By Alex Tiegen
Monday, April 27, 2009
INDIANTOWN — Critics Monday night expressed disapproval for a proposed 300-mile natural gas pipeline as representatives of Florida Power & Light presented the project at an open house.
FPL’s open house at the Indiantown Civic Cneter was the third in a week. The pipeline will go from the Martin Plant in Indiantown to Bradford County, where it will receive natural gas from deposits out of state.
The $1.5 billion pipeline project is intended to increase the natural gas supply to FPL plants in Cape Canaveral and Riviera Beach and reduce greenhouse gas emissions at the two locations. The project must be approved by the state Public Services Commission before it can begin.
FPL employees showed guests maps of the new project, an example of the pipe to be used and information about the economic and environmental impact of the project. Another display indicated how many of the 7,500 jobs, 3,500 of which are in construction, will be located in each county and how much tax revenue the project could generate in each county in 40 years. Treasure Coast counties could receive $102 million in property taxes from FPL over the period.
Ed Luscinskas, a Stuart resident, said he was glad FPL was investing in clean-burning natural gas, although he also believes in investing in alternative energy sources.
“This is a good step in the right direction,” Luscinskas said.
Across the center’s parking lot, a small group of environmental advocates that included members of the Palm Beach County Environmental Coalition and Everglades Earth First waited with a sign reading Florida’s Pollution Legacy (FPL) and a ream of flyers claiming the state’s largest utility is using the allure of jobs to draw support for projects that will increase pollution.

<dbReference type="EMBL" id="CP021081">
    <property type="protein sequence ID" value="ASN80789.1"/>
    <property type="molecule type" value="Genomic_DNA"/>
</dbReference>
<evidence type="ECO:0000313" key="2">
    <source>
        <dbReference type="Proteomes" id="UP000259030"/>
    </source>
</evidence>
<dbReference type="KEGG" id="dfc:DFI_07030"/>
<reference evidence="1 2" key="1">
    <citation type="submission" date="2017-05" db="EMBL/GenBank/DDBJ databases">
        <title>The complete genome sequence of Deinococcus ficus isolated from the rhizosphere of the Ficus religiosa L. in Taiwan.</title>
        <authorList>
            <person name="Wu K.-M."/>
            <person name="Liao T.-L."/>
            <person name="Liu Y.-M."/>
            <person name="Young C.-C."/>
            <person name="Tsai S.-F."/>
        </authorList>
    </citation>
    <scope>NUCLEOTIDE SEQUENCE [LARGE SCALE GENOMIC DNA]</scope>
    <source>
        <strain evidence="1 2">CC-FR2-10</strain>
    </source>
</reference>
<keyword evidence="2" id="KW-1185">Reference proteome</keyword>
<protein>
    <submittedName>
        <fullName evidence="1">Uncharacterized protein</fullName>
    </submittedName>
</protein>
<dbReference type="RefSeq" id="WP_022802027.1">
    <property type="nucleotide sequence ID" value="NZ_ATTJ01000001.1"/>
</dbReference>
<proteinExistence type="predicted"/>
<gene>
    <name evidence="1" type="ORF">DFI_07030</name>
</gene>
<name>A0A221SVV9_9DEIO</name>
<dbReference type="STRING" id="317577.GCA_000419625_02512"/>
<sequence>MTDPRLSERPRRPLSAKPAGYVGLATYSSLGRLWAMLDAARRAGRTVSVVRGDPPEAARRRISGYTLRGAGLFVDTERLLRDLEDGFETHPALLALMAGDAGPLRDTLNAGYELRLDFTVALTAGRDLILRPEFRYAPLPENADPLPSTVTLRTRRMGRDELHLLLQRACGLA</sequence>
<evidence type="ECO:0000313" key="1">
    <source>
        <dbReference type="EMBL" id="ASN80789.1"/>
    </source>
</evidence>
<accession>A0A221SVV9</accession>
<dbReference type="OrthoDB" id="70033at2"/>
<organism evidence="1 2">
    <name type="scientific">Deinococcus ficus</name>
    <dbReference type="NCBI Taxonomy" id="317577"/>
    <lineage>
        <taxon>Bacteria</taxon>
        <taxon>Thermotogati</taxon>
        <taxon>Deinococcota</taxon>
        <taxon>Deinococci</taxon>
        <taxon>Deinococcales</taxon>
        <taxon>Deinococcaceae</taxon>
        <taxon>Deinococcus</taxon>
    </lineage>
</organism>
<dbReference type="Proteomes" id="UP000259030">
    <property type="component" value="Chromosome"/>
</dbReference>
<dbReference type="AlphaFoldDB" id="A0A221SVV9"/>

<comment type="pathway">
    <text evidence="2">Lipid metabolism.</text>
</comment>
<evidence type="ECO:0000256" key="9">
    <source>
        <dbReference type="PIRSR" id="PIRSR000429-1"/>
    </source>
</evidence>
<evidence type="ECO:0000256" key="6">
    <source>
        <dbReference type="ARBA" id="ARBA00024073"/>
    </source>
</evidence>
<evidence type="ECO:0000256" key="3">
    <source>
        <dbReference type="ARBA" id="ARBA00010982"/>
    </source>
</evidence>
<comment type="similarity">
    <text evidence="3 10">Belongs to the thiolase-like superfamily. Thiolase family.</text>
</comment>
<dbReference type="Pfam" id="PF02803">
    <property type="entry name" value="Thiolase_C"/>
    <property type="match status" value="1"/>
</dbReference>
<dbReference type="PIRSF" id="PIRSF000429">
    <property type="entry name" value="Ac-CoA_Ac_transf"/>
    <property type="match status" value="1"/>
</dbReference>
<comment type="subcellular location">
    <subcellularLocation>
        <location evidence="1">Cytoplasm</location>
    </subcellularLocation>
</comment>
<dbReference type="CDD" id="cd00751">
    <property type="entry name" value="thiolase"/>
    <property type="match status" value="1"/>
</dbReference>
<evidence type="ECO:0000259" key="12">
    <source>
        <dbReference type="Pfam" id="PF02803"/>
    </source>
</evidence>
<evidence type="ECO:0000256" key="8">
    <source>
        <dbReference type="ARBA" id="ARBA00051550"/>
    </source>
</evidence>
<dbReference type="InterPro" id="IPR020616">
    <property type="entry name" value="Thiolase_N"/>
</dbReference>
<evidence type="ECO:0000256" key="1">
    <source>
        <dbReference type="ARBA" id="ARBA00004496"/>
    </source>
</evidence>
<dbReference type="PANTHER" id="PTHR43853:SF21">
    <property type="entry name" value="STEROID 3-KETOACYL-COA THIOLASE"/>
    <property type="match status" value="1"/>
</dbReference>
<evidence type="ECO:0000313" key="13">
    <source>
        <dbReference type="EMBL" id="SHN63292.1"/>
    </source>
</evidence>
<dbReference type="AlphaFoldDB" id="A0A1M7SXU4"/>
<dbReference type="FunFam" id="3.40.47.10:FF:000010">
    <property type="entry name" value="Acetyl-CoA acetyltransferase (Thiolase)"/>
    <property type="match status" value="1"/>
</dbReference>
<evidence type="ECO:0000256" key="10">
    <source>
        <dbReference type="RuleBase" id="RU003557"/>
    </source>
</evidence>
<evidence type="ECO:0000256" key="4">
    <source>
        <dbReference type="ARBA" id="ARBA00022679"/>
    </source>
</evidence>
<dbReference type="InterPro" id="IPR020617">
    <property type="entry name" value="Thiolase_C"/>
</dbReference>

The flyers stated the 1,100 jobs offered as part of FPL’s Solar Power Plant, slated to start construction next year in Martin County, and the solar energy project were just marketing strategies for “power-hungry executives.”
And the natural gas pipeline?
“FPL’s creating a regional dependence on natural gas, which is going to be depleted pretty soon,” said Peter Shultz, a Hobe Sound resident and member of Everglades Earth First.
Shultz said money should instead be invested in renewable energy instead of gas.
Jackie Anderson, a spokeswoman for FPL, refuted the group’s claims. She said the company needs to diversify its investment in energy sources because there was no single silver bullet to preventing energy waste. The group protesting the project could be using its efforts on other issues, she said.
“We just feel that their claims are baseless,” she said.